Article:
The Art of Slowing Down

Life is fast – or rather we tend to live life fast. Schedules are jam-packed, the days, weeks, months fly by. As we all know this tends to push fitness (and personal care in general) to the bottom of a long list, and for many that means you never get to it. Today I’m not going to address (again) how to make fitness a priority, how to squeeze it in, and how to plan ahead so your nutrition stays on track and healthy. I’ve done that many times herein. Today I’m going to simply talk about slowing down.


While of course I mean slowing down over all – stopping to smell the roses – enjoying those precious moments with your children and loved ones, etc., I am focusing more on slowing down when exercising.

As I’ve many times over in this blog successful body fitness can be achieved in as little as 20-30 minutes three times a week. The current trends (and my approach with clients) is faster paced combination exercises rapidly performed in a brief period of time (the aforementioned 20-30 mins). However, that does not mean that you can’t slow down the actual performance of range of motion in each exercise.


Slowing down the execution of your repetitions will put a bigger strain on the targeted muscles groups, which in turn will burn more calories, and cause more breakdown of the muscle. Then with proper nutrition, your muscles will recover, grow in size or tone, and burn more fat calories from your body.

I laugh when I see a huge man at the gym, lifting too heavy a weight, using about 20% range of motion, and slamming the weights up and down erratically. I have, when the opportunity presents itself, taken said man, reduced the weights by half, instructed him on proper form to utilize 100% range of motion while excluding all other muscle groups (isolations) and slowed his speed down by 80%. Lo and behold, 20 minutes later the man is struggling to curl the same weight I can curl, and is sweating, exhausted and super-sore the next day.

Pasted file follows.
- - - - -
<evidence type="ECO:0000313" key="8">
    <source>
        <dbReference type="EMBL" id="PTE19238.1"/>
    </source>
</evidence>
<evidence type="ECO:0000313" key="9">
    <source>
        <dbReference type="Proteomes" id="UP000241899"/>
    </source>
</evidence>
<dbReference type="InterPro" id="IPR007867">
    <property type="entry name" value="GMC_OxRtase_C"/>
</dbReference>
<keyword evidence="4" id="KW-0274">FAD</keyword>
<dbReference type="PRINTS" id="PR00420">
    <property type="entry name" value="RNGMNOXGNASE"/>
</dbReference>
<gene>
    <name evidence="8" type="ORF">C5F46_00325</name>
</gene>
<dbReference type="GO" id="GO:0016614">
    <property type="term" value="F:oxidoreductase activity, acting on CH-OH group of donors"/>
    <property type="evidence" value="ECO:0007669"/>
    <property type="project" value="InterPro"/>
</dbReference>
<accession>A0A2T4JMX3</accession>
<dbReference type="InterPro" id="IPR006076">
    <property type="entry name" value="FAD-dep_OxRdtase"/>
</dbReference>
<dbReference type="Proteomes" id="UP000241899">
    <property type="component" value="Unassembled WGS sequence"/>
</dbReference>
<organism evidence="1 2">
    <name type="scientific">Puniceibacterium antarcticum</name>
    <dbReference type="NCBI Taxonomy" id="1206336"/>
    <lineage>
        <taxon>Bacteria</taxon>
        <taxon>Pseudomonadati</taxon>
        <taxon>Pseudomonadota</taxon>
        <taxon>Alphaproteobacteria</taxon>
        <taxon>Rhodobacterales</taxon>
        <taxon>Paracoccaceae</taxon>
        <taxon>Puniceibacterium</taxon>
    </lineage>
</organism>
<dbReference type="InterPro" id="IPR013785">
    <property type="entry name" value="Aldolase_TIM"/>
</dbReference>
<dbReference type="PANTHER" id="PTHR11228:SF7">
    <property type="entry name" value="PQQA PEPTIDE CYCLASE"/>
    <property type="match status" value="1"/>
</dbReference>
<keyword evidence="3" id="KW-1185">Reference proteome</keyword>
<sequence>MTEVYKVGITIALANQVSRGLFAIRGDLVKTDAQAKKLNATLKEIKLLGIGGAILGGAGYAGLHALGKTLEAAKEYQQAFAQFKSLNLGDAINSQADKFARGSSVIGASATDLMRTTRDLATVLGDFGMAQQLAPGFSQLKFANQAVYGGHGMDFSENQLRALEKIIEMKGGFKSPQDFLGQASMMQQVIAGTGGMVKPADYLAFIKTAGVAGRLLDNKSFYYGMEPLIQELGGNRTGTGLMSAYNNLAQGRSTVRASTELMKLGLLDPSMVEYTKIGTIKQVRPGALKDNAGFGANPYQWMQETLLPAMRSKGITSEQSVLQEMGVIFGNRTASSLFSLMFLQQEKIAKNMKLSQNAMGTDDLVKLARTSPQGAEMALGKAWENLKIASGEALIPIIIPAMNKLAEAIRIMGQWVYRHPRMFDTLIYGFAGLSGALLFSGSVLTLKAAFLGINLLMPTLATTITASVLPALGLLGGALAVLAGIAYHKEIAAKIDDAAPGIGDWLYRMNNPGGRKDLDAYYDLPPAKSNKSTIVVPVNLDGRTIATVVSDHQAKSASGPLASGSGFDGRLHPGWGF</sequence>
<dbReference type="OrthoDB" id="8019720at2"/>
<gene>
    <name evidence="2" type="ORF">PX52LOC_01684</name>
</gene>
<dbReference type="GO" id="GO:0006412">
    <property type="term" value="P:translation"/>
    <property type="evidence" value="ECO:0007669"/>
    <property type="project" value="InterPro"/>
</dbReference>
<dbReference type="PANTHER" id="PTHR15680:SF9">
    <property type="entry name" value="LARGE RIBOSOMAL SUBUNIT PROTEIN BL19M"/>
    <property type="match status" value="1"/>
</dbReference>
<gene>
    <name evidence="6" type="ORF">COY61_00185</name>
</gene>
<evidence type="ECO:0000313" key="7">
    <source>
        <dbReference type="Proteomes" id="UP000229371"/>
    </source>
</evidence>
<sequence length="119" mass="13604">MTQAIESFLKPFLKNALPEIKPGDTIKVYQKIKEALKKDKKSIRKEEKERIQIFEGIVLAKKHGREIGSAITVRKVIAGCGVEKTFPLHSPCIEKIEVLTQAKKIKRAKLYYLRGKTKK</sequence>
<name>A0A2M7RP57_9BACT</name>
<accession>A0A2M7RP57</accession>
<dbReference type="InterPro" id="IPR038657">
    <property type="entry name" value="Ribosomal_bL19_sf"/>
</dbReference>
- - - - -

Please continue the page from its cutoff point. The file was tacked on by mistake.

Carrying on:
So the next time you’re working out, try lowering your weight a tad, make sure that your range of motion is fully extended to fully flexed, and slow down – way down. Try lifting the weights to a count of ten and lowering to a count of ten. You may only perform 8-10 reps instead of 15 but you will be truly targeting and exhausting your muscles.

I often intersperse the slow down concept with regular lifting speed.  For example, I might have a client perform a set of fast curls, followed by a set of 10-count hammer curls. They’re not happy with me during, but believe me their arms get toned quickly! Sometimes I write a routine for a client what is comprised of normal speed moves for 4-weeks, followed by a new slow routine for the next 4-weeks.

Do not forget to apply this slow down concept to stretches (and you should be performing about 20minutes of total body stretching (head to toes) at least once a week).  All muscles have a tendon leading in that has the job of protecting the muscle from being pulled to the point of “strain.” This tendon does not relax (let its guard down) for 12-20 seconds. That is why you must hold a stretch for at least 30 seconds to gain the full benefit to the targeted muscle. Once the tendon has relaxed, the muscle is then gently stretched.  Stretching slowly will taking slow deep breaths will help ease the lactic acid building up (that sore burning sensation in your muscles), lower blood pressure, and clear your head.


Try the slow-down approach the next time you workout and let me know your thoughts / results on it. (As always, if you should desire a customized workout routine, please contact me via


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